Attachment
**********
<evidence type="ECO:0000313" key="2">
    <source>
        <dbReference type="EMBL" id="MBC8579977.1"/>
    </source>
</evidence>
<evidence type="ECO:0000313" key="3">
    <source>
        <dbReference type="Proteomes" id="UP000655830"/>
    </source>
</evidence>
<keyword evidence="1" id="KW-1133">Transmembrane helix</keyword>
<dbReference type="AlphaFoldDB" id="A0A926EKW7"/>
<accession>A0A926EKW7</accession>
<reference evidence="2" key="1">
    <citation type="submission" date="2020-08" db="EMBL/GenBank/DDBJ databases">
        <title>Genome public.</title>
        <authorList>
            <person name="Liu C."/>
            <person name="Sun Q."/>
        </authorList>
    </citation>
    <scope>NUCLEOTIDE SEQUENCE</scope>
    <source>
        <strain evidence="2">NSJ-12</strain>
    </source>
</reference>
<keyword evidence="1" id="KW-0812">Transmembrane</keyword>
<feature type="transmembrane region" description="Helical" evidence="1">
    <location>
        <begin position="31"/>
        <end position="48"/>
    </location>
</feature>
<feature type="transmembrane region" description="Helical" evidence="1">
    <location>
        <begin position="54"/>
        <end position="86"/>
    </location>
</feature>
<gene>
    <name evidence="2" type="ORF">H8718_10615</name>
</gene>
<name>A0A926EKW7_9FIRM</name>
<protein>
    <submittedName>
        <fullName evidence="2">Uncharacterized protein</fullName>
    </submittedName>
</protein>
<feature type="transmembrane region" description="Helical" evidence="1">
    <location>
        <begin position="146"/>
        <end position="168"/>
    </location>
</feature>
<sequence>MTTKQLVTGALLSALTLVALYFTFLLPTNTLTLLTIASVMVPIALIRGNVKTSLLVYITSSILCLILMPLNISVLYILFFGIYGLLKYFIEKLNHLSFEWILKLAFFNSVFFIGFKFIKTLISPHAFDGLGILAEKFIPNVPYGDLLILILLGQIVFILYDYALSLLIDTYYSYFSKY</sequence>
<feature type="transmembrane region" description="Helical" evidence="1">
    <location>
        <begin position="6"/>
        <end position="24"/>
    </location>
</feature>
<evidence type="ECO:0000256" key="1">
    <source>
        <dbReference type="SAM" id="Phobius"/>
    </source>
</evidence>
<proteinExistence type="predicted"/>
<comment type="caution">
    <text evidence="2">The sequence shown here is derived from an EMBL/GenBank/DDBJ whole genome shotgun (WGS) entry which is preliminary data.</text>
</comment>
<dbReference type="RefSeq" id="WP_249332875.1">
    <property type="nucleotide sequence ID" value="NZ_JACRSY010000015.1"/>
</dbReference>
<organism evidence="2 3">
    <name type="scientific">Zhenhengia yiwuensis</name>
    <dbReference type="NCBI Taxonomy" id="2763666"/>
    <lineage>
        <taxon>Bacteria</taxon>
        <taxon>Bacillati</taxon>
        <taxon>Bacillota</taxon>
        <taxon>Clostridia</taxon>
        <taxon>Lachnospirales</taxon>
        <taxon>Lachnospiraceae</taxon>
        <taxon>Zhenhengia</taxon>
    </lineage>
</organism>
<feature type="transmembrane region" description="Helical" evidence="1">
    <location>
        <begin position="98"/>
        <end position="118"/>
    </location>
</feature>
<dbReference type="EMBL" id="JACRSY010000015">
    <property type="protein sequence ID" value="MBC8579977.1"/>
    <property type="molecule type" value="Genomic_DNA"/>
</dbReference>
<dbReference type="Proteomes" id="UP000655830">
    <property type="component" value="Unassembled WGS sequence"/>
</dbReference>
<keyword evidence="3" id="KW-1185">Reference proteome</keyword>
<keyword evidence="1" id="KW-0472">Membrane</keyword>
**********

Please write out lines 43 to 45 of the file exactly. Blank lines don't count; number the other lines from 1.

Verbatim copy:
<name>A0A926EKW7_9FIRM</name>
<protein>
    <submittedName>